Tabitha Benney

Assistant Professor of Political Science, University of Utah
Chapter Member: Utah SSN

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About Tabitha

Benney’s expertise spans the fields of international relations, international and comparative political economy, energy and environmental politics, global governance, and comparative research methods. She is editor of the Hinckley Journal of Politics. Prior to joining the department, Benney was a researcher at the Earth Research Institute and a lecturer in the Department of Political Science at the University of California, Santa Barbara. From 2002-2007, she also worked in the Policy and Global Affairs Division of the U.S. National Academy of Sciences.

In the News

Tabitha Benney quoted on a border-adjusted carbon tax by David Brodwin, "Cutting Carbon, Saving Jobs" U.S. News and World Report, April 26, 2016.
"Can Capitalism Save the Environment?," Tabitha Benney, World Financial Review, November 26, 2014.


"Currency Competition Today" in Currency and Power, edited by Benjamin J. Cohen (Princeton University Press, 2015).
Examines the intense competition between international currencies like the dollar, euro, and yuan. Challenges the popular opinion that holds that the days of the dollar, long the world’s dominant currency, are numbered and argues that the current monetary rivalry still greatly favors the U.S. dollar and will for some time.
Making Environmental Markets Work: The Varieties of Capitalism in Emerging Economies (Routledge Press, 2014).
Challenges the popular belief that the level of development determines a country’s ability to produce positive environmental outcomes by arguing that the variation in environmental outcomes among the emerging market economies is due to differences in the types of economic institutions prevalent in their economies.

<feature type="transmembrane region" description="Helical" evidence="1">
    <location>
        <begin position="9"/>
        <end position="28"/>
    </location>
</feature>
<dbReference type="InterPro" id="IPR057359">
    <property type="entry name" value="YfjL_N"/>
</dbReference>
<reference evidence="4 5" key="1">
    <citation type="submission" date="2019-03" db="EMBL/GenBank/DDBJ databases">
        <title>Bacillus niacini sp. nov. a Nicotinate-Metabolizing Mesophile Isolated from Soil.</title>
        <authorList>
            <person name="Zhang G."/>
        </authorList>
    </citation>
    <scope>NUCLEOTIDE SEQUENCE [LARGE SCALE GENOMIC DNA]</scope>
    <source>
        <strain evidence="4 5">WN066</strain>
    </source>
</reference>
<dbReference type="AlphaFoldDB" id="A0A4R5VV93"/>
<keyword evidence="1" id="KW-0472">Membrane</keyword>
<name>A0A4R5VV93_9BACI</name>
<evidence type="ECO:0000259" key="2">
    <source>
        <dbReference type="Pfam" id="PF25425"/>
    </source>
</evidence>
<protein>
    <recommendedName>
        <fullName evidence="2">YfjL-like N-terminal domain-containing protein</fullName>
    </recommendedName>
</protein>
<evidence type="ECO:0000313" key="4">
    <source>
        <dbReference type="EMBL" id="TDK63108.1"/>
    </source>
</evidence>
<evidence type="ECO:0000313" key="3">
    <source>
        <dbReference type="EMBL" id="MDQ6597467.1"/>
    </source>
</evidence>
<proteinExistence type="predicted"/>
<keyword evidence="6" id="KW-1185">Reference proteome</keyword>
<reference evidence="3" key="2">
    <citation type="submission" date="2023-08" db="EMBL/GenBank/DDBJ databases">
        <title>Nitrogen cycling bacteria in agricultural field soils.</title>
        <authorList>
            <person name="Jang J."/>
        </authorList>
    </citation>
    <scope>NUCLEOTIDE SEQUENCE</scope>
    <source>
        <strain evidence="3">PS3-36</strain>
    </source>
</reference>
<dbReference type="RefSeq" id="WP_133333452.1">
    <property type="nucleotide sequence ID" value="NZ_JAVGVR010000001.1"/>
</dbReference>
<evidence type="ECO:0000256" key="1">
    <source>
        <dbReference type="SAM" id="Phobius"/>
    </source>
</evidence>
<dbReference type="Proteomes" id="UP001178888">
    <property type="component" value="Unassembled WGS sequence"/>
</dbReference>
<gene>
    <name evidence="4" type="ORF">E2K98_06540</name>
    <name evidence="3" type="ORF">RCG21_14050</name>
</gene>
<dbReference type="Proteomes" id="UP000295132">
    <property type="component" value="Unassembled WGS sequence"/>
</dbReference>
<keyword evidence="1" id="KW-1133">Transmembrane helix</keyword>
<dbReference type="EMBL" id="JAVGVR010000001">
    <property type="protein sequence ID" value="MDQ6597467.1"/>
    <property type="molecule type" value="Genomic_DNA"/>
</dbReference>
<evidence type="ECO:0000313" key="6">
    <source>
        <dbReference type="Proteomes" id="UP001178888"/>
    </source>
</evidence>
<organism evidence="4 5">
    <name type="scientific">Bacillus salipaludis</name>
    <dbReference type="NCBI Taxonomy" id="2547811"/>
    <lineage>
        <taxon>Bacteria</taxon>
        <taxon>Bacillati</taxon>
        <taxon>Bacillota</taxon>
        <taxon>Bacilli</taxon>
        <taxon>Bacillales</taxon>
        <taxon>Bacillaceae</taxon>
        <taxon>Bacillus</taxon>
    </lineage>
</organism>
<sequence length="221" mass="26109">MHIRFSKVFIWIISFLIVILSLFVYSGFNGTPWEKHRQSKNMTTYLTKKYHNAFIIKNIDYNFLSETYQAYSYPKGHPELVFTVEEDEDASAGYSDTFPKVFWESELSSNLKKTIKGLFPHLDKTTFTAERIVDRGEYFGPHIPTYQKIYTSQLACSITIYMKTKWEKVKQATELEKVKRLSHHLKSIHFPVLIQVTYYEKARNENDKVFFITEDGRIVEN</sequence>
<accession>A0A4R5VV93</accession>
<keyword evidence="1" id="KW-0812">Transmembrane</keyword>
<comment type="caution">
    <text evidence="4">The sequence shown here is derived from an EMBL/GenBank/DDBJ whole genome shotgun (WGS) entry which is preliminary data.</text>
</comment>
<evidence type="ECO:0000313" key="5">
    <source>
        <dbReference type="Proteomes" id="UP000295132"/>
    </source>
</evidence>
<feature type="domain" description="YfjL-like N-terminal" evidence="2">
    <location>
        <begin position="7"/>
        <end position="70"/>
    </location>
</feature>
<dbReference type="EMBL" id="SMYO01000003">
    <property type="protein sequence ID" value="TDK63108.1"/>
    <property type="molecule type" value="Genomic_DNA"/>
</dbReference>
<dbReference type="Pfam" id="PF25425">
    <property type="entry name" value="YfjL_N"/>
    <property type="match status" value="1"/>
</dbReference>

"What Does the International Currency System Really Look Like?" (with Benjamin J. Cohen). Review of International Political Economy 21, no. 5 (2014): 1017-1041.
Examines the widely held view that the world is moving toward a multicurrency system with several poles, implying that the system is becoming more competitive. Accounts for concentration and polarity and suggests that the competitive structure of the system is little changed over a period stretching back more than two decades.
"Corporate Responses to Climate Change in the Global South" (with Simone Pulver). Wiley Interdisciplinary Reviews: Climate Change (2013).
Explores available data to show that in the more developed countries of the Global South, corporate action is driven primarily by the prospect of domestic climate regulation and by the market opportunities created by the Clean Development Mechanism. Discusses how n the less developed countries, barriers related to weak regulatory environments, low levels of industrialization and growth, restricted access to capital, and limited technical capacity intersect to limit private-sector action on climate change.
"Carbon Markets and Low-Carbon Investment in Emerging Economies" (with Nathan E. Hultman, Simone Pulver, Sergio Pacca, Samir Saran, Lydia Powell, and Viviane Romeiro). Energy Policy 39, no. 10 (2011): 6698-6700.
Provides a comparison between experiences in Brazil and India and presents guidance on how national and international policies could be used to encourage both energy transitions and energy innovations in emerging economies.